there are 256 different possible combinations for each cube.
    Then, for each cube, you replace the cube with a surface that
    meets the classification of the cube.  For example, the following
    are some 2D examples showing the cubes and their associated

        - ----- +       - ----- -       - ----- +       - ----- +
        |:::'   |       |:::::::|       |::::   |       |   ':::|
        |:'     |       |:::::::|       |::::   |       |.    ':|
        |       |       |       |       |::::   |       |::.    |
        + ----- +       + ----- +       - ----- +       + ----- -

    The result of the marching cubes algorithm is a smooth surface
    that approximates the isosurface that is constant along a given
    threshold. This is useful for displaying a volume of oil in a
    geological volume, for example.

    "Marching Cubes: A High Resolution 3D Surface  Construction Algorithm",
    William E. Lorensen and Harvey E. Cline,
    Computer Graphics (Proceedings of  SIGGRAPH '87), Vol. 21, No. 4, pp. 163-169.

    [Watt:Animation] pp. 302-305 and 313-321

    For alternatives to the (patented; cf. Subj. 5.11) marching cubes algorithm, 
    under "Implicit Surface Polygonization."

Subject 5.11: What is the status of the patent on the "marching cubes" algorithm?

    United States Patent Number: 4,710,876
    Date of Patent: Dec. 1, 1987
    Inventors: Harvey E. Cline, William E. Lorensen
    Assignee: General Electric Company
    Title: "System and Method for the Display of Surface Structures Contained
            Within the Interior Region of a Solid Body"
    Filed: Jun. 5, 1985
      Type in "4710876" (w/o commas, w/o quotes) into their search engine.

    United States Patent Number: 4,885,688
    Date of Patent: Dec. 5, 1989
    Inventor: Carl R. Crawford
    Assignee: General Electric Company
    Title: "Minimization of Directed Points Generated in Three-Dimensional
            Dividing Cubes Method"
    Filed: Nov. 25, 1987
      Access as above.

    For alternative, unpatented algorithms, cf. Subj. 5.10.

Subject 5.12: How do I do a hidden surface test (backface culling) with 3D points?

    Just define all points of all polygons in clockwise order.

            c = (x3*((z1*y2)-(y1*z2))+

    x1,y1,z1, x2,y2,z2, x3,y3,z3 = the first three points of the

    If c is positive the polygon is visible. If c is negative the
    polygon is invisible (or the other way).

Subject 5.13: Where can I find algorithms for 3D collision detection?

    Check out "proxima", from Purdue, which is a C++ library for 3D
    collision detection for arbitrary polyhedra.  It's a nice system;
    the algorithms are sophisticated, but the code is of modest size.

    For information about the I_COLLIDE 3D collision detection system

    "Fast Collision Detection of Moving Convex Polyhedra", Rich Rabbitz,
    Graphics Gems IV, pages 83-109, includes source in C.

    SOLID: "a library for collision detection of three-dimensional
    objects undergoing rigid motion and deformation. SOLID is designed to 
    be used in interactive 3D graphics applications, and is especially 
    suited for collision detection of objects and worlds described in VRML.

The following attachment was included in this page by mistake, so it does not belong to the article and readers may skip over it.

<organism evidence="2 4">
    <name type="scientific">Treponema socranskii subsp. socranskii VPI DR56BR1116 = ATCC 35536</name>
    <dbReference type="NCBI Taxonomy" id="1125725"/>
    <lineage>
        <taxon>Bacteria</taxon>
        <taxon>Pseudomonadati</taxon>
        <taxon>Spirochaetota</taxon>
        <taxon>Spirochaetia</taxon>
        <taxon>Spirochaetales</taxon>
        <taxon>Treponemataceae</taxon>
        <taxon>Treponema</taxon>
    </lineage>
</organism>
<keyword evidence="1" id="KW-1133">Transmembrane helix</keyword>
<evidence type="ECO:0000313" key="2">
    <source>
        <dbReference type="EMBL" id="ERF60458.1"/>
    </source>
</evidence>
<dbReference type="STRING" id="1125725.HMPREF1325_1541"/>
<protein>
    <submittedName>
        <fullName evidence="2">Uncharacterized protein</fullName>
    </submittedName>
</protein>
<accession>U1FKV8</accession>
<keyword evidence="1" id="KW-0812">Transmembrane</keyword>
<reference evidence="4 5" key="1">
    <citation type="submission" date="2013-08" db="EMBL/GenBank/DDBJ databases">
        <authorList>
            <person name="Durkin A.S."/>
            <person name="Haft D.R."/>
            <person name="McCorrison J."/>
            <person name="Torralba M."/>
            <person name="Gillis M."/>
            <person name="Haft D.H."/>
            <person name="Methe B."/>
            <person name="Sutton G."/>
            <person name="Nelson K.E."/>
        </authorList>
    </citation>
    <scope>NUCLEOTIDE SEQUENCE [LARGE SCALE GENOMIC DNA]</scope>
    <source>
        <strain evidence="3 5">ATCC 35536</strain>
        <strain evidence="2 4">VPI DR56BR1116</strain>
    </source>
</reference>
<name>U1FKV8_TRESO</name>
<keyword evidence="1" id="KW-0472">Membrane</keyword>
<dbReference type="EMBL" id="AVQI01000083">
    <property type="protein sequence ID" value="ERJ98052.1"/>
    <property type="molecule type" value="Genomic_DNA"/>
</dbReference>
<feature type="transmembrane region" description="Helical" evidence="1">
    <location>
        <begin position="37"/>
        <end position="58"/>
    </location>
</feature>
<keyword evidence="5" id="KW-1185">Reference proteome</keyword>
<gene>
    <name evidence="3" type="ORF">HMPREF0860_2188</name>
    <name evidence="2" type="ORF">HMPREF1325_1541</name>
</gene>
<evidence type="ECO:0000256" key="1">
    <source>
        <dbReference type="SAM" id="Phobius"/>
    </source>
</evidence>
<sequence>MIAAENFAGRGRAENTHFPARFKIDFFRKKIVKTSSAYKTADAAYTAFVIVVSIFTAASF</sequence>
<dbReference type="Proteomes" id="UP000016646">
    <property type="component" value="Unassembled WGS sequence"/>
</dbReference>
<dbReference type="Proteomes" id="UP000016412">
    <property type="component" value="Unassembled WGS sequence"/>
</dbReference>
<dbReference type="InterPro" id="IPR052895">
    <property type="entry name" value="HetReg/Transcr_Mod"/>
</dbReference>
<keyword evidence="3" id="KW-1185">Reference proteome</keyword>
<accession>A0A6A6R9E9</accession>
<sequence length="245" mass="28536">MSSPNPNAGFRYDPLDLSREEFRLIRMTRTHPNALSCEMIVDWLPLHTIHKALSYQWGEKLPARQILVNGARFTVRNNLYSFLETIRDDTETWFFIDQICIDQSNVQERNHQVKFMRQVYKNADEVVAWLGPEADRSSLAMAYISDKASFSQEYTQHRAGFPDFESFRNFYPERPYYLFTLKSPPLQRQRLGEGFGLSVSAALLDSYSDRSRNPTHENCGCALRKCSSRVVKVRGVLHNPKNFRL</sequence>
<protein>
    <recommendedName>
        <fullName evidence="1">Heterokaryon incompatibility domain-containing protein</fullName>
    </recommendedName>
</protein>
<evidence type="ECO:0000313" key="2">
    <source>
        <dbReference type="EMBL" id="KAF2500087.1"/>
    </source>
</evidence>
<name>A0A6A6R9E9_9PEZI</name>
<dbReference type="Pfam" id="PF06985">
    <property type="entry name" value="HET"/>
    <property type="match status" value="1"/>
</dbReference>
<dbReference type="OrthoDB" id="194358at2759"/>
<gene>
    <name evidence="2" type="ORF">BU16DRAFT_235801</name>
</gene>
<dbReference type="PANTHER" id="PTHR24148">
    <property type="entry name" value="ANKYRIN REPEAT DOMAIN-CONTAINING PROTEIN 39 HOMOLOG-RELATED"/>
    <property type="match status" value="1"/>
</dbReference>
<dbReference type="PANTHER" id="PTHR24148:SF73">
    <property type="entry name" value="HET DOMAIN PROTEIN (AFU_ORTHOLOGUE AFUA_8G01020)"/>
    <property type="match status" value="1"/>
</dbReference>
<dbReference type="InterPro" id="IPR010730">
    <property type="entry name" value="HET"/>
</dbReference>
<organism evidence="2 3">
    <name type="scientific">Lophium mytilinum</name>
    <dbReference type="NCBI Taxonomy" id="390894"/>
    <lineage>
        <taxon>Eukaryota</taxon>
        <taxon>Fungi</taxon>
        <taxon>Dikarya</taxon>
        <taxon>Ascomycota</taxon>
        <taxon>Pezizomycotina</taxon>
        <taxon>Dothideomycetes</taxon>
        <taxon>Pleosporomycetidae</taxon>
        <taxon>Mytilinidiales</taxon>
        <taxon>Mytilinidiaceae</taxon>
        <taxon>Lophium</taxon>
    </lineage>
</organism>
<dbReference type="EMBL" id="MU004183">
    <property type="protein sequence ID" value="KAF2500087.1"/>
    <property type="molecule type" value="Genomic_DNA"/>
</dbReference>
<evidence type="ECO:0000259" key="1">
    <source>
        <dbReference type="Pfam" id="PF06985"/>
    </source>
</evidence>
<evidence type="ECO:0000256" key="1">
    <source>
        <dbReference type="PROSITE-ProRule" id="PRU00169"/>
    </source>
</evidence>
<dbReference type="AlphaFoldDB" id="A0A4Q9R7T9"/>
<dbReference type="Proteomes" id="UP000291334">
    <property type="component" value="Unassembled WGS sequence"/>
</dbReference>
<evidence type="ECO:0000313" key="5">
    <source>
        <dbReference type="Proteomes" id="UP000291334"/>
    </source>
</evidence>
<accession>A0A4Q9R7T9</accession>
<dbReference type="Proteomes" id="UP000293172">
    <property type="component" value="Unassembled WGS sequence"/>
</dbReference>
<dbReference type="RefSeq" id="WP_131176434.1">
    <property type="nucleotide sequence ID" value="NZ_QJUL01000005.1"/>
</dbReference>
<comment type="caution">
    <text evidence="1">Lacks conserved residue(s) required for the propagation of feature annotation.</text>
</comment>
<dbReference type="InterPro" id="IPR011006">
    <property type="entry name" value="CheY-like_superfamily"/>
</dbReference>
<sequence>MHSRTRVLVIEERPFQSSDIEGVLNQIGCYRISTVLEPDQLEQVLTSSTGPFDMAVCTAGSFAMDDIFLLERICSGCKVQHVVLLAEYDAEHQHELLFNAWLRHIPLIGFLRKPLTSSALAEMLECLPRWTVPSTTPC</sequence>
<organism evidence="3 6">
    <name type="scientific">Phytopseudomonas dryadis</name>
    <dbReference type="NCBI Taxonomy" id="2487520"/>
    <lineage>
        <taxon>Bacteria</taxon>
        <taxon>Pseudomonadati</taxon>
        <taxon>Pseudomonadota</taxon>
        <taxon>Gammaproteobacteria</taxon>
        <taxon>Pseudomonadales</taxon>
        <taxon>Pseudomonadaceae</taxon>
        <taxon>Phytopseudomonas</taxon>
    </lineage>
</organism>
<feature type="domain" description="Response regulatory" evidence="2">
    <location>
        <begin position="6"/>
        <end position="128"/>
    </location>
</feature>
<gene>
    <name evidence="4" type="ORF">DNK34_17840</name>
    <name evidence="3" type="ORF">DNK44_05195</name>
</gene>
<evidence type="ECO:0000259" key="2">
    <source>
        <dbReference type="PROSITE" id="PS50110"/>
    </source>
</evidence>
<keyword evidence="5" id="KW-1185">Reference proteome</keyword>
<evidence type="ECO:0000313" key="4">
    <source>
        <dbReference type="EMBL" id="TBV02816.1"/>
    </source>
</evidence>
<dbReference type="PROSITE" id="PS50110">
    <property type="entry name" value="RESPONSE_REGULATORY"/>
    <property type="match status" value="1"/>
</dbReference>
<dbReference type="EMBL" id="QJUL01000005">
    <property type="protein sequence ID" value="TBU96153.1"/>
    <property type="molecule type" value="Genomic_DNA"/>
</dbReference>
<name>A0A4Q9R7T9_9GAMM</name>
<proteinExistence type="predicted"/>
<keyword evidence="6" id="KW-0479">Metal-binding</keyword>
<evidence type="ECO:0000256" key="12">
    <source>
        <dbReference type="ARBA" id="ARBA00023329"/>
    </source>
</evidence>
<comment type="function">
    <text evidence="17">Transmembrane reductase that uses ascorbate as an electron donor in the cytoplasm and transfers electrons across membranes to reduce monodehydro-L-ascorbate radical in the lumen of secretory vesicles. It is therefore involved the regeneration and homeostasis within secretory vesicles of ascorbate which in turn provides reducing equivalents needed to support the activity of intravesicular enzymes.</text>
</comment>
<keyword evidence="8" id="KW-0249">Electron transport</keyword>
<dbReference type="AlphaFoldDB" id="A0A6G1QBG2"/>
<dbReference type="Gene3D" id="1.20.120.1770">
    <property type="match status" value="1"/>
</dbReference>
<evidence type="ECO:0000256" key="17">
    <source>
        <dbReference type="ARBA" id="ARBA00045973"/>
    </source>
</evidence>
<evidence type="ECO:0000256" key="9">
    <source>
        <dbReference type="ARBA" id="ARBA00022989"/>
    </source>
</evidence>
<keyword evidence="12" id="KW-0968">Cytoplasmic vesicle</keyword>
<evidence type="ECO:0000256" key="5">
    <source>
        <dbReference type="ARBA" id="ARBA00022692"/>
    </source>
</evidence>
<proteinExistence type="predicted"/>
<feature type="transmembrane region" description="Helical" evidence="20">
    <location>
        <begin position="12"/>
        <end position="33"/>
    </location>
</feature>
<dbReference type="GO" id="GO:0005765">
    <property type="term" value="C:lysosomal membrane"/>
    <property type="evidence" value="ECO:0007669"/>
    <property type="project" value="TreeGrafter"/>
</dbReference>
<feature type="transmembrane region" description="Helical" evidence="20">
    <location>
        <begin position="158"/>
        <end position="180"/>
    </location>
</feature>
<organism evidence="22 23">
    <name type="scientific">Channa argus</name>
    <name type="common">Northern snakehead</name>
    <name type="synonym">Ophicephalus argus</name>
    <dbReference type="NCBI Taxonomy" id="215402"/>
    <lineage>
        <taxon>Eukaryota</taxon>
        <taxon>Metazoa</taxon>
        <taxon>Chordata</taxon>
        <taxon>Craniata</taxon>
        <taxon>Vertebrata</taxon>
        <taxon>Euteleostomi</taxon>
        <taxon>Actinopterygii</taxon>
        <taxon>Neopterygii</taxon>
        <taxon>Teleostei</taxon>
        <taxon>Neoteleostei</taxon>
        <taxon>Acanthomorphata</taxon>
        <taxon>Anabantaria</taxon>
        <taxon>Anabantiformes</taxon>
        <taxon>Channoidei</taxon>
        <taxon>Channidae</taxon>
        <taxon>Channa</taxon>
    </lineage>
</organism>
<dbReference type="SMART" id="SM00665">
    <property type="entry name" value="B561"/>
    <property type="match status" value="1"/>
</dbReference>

Written in standard C++, compiles under GNU g++ version 2.8.1 and 
    Visual C++ 5.0."  See:

    SWIFT++: a C++ library for collision detection, exact and approximate
    distance computation, and contact determination of three-dimensional
    polyhedral objects undergoing rigid motion.
    Some preliminary results indicate that it is faster than I-COLLIDE and 
    V-CLIP, and more robust than I-COLLIDE.

    ColDet: C++ library for 3D collison detection.  Works on generic 
    polyhedra, and even polygon soups.   Uses bounding box hierarchies 
    and triangle intersection tests.   Released as open source under LGPL.
    Tested on Windows, MacOS, and Linux. .

    Terdiman's lib, which might need less RAM than the above:

Subject 5.14: How do I perform basic viewing in 3D?

    We describe the shape and position of objects using numbers,
    usually (x,y,z) coordinates. For example, the corners of a cube
    might be {(0,0,0), (1,0,0), (1,1,0), (0,1,0), (0,0,1), (1,0,1),
    (1,1,1), (0,1,1)}. A deep understanding of what we are saying with
    these numbers requires mathematical study, but I will try to keep
    this simple. At the least, we must understand that we have
    designated some point in space as the origin--coordinates
    (0,0,0)--and marked off lines in 3 mutually perpendicular
    directions using equally spaced units to give us (x,y,z) values.
    It might be helpful to know if we are using 1 to mean 1 foot, 1
    meter, or 1 parsec; the numbers alone do not tell us.

    A picture on a screen is two steps removed from the 3D world it
    depicts. First, it is a 2D projection; and second, it is a finite
    resolution approximation to the infinitely precise projection. I
    will ignore the approximation (sampling) for now. To know what the
    projection looks like, we need to know where our viewpoint is, and
    where the plane of the projection is, both in the 3D world. Think
    of it as looking out a window into a scene. As artists discovered
    some 500 years ago, each point in the world appears to be at a
    point on the window. If you move your head or look out a different